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Stanwood hits put the hurt on Arlington
ARLINGTON — Stanwood had some big second-inning hits with two outs, giving the Spartans a comfortable lead en route to a 10-5 win over Arlington.
While playing with fewer errors in the April 20 game, the first of a two-game series, the couple of them Arlington made came at a cost.
Stanwood leadoff batter Mike Vaughan got second base on errors in the first and second innings, putting him in scoring position on on hits from the Spartan DH who followed him.
While Arlington senior Kyle Ayres balanced Vaughan's first-inning run with a solo homer of his own in the bottom of the first, Stanwood got five consecutive hits and and a base on an error to lead 6-1 by the time the Eagles were once again up to bat.
"The second inning was our Achilles' heel," said Arlington coach Erik Heinz. "Those five runs were the difference in the game."
Backed by the Arlington defense, pitcher Jon Van Eyk held Stanwood to 11 batters and no runs scored in the next three innings as the Eagles tried to close the gap. In the top of the third, Curtis Johnson and Kekoa Riggen got on base with singles, setting the plate for Van Eyk in the clean-up position. He hit a double to deep center field to score one run and third baseman Justin Surber singled to score Riggen.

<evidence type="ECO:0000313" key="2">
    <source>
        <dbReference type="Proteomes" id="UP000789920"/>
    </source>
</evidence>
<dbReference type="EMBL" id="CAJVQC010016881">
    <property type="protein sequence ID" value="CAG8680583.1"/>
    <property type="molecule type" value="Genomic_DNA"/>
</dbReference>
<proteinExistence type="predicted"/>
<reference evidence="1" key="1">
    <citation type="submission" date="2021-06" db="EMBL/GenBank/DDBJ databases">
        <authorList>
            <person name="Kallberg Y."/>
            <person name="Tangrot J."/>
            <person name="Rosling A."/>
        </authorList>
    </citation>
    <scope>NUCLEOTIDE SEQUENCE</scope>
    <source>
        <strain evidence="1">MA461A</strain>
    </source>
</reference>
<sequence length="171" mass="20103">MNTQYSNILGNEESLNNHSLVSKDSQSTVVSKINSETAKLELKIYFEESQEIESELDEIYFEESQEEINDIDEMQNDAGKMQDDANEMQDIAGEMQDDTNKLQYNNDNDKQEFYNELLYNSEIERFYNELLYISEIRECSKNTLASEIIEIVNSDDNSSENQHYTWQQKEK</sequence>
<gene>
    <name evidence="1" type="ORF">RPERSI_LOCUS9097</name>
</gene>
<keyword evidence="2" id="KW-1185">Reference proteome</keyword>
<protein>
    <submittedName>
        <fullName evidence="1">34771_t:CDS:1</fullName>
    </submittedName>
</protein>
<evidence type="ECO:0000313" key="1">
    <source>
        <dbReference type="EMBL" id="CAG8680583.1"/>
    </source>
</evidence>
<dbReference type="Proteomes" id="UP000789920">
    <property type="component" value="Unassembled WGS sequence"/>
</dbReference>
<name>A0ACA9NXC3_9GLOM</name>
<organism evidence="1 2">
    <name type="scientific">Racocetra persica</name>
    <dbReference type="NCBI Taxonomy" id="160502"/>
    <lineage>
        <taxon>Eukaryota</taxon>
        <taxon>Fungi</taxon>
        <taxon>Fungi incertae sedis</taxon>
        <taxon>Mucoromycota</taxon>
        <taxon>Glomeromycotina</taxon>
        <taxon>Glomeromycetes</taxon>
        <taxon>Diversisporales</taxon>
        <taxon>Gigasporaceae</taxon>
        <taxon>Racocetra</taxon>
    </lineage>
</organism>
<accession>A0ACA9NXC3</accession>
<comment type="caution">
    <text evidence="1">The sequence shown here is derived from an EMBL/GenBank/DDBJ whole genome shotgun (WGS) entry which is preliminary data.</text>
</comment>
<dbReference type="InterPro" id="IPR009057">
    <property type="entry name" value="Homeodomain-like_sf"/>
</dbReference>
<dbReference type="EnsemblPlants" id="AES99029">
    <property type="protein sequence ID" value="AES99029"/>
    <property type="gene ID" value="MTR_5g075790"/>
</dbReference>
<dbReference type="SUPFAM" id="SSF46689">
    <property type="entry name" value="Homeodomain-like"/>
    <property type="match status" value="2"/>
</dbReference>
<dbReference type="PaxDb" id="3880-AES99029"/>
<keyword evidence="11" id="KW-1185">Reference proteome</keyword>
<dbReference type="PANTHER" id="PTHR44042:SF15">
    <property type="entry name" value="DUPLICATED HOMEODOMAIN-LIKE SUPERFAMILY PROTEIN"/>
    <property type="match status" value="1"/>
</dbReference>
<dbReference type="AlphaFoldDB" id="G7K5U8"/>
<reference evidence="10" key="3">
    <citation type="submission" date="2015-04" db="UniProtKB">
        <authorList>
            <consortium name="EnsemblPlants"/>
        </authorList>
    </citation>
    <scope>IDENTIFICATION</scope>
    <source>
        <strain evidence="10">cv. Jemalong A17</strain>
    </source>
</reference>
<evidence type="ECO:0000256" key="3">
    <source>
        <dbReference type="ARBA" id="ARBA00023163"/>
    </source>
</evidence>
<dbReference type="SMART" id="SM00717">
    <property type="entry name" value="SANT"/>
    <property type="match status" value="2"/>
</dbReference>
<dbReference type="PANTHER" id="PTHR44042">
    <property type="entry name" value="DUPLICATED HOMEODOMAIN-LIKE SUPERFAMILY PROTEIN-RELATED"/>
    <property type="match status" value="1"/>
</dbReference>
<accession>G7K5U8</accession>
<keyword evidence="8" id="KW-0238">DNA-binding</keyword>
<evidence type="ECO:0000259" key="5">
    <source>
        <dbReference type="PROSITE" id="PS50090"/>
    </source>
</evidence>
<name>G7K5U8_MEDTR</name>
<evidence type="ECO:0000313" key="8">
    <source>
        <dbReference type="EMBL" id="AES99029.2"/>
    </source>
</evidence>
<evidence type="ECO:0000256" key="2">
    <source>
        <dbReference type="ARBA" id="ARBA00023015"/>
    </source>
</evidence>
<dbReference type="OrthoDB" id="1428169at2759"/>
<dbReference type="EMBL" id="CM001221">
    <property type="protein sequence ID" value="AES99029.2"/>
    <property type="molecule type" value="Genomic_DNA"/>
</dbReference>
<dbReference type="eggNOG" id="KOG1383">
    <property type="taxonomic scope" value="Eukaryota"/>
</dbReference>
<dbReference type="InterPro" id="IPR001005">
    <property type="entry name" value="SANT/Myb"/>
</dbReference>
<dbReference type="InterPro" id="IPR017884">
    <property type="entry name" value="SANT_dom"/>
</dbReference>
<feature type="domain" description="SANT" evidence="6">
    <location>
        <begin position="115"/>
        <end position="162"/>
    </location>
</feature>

With the bases loaded, Tony Geist sacrificed a hit to center field, bringing in Van Eyk, but Stanwood held the score at 6-4 with an infield play for the third out.
The Eagles inched within a run in the fifth inning as Thane Street hit a ball deep to right field, getting to second as the sun impaired the Stanwood outfielder. Geist doubled to push him to third, setting up a squeeze play by first baseman Jeff Huge. He bunted, earning the base and the RBI for a 6-5 game.
Then in the top of the sixth, Stanwood broke the game open on a three-run triple by Brandon Thomas. He scored Stanwood's 10th run on a single by Tom Enquist.
"I thought we were very aggressive on base and at the plate," Heinz said. "The difference is that the mistakes we made hurt us a lot more than the ones they made."